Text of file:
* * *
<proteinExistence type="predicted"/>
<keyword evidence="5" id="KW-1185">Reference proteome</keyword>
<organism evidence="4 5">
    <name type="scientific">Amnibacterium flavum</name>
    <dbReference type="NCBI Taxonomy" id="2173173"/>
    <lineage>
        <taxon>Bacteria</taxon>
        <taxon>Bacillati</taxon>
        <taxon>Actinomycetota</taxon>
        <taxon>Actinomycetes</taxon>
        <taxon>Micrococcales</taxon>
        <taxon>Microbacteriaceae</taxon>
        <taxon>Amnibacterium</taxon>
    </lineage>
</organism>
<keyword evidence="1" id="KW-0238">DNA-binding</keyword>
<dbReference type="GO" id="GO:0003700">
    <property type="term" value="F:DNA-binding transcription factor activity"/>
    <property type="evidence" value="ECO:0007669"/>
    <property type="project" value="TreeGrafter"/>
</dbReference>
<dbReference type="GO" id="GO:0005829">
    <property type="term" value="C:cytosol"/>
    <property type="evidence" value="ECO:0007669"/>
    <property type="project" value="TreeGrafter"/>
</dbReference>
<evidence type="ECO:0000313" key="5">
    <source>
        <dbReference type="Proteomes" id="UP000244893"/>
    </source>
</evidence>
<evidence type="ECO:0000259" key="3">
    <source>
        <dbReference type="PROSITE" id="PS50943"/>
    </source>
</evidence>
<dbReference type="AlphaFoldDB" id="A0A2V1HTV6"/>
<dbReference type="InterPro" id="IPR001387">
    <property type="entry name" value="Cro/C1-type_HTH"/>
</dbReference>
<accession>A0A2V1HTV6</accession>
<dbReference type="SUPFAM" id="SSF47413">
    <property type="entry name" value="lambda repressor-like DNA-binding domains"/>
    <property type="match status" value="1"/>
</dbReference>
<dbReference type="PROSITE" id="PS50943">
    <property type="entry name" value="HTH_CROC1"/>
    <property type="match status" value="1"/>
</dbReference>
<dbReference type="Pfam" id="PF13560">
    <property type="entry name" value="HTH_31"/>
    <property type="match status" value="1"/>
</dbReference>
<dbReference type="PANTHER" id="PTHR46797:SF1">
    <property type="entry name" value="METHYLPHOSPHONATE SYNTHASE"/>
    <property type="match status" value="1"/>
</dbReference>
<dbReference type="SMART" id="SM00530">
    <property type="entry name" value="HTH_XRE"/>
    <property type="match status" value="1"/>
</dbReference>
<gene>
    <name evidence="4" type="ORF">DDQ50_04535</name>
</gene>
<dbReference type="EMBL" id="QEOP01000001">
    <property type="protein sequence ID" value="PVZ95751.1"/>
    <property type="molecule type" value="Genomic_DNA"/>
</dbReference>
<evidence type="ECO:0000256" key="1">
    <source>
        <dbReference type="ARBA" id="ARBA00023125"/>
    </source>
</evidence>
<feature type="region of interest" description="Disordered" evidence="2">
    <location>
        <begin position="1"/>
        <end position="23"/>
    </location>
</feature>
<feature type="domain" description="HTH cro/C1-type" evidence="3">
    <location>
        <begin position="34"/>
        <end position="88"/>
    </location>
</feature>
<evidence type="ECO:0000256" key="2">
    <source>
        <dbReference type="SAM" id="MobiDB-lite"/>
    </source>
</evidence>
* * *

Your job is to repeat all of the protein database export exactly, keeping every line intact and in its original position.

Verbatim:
<proteinExistence type="predicted"/>
<keyword evidence="5" id="KW-1185">Reference proteome</keyword>
<organism evidence="4 5">
    <name type="scientific">Amnibacterium flavum</name>
    <dbReference type="NCBI Taxonomy" id="2173173"/>
    <lineage>
        <taxon>Bacteria</taxon>
        <taxon>Bacillati</taxon>
        <taxon>Actinomycetota</taxon>
        <taxon>Actinomycetes</taxon>
        <taxon>Micrococcales</taxon>
        <taxon>Microbacteriaceae</taxon>
        <taxon>Amnibacterium</taxon>
    </lineage>
</organism>
<keyword evidence="1" id="KW-0238">DNA-binding</keyword>
<dbReference type="GO" id="GO:0003700">
    <property type="term" value="F:DNA-binding transcription factor activity"/>
    <property type="evidence" value="ECO:0007669"/>
    <property type="project" value="TreeGrafter"/>
</dbReference>
<dbReference type="GO" id="GO:0005829">
    <property type="term" value="C:cytosol"/>
    <property type="evidence" value="ECO:0007669"/>
    <property type="project" value="TreeGrafter"/>
</dbReference>
<evidence type="ECO:0000313" key="5">
    <source>
        <dbReference type="Proteomes" id="UP000244893"/>
    </source>
</evidence>
<evidence type="ECO:0000259" key="3">
    <source>
        <dbReference type="PROSITE" id="PS50943"/>
    </source>
</evidence>
<dbReference type="AlphaFoldDB" id="A0A2V1HTV6"/>
<dbReference type="InterPro" id="IPR001387">
    <property type="entry name" value="Cro/C1-type_HTH"/>
</dbReference>
<accession>A0A2V1HTV6</accession>
<dbReference type="SUPFAM" id="SSF47413">
    <property type="entry name" value="lambda repressor-like DNA-binding domains"/>
    <property type="match status" value="1"/>
</dbReference>
<dbReference type="PROSITE" id="PS50943">
    <property type="entry name" value="HTH_CROC1"/>
    <property type="match status" value="1"/>
</dbReference>
<dbReference type="Pfam" id="PF13560">
    <property type="entry name" value="HTH_31"/>
    <property type="match status" value="1"/>
</dbReference>
<dbReference type="PANTHER" id="PTHR46797:SF1">
    <property type="entry name" value="METHYLPHOSPHONATE SYNTHASE"/>
    <property type="match status" value="1"/>
</dbReference>
<dbReference type="SMART" id="SM00530">
    <property type="entry name" value="HTH_XRE"/>
    <property type="match status" value="1"/>
</dbReference>
<gene>
    <name evidence="4" type="ORF">DDQ50_04535</name>
</gene>
<dbReference type="EMBL" id="QEOP01000001">
    <property type="protein sequence ID" value="PVZ95751.1"/>
    <property type="molecule type" value="Genomic_DNA"/>
</dbReference>
<evidence type="ECO:0000256" key="1">
    <source>
        <dbReference type="ARBA" id="ARBA00023125"/>
    </source>
</evidence>
<feature type="region of interest" description="Disordered" evidence="2">
    <location>
        <begin position="1"/>
        <end position="23"/>
    </location>
</feature>
<feature type="domain" description="HTH cro/C1-type" evidence="3">
    <location>
        <begin position="34"/>
        <end position="88"/>
    </location>
</feature>
<evidence type="ECO:0000256" key="2">
    <source>
        <dbReference type="SAM" id="MobiDB-lite"/>
    </source>
</evidence>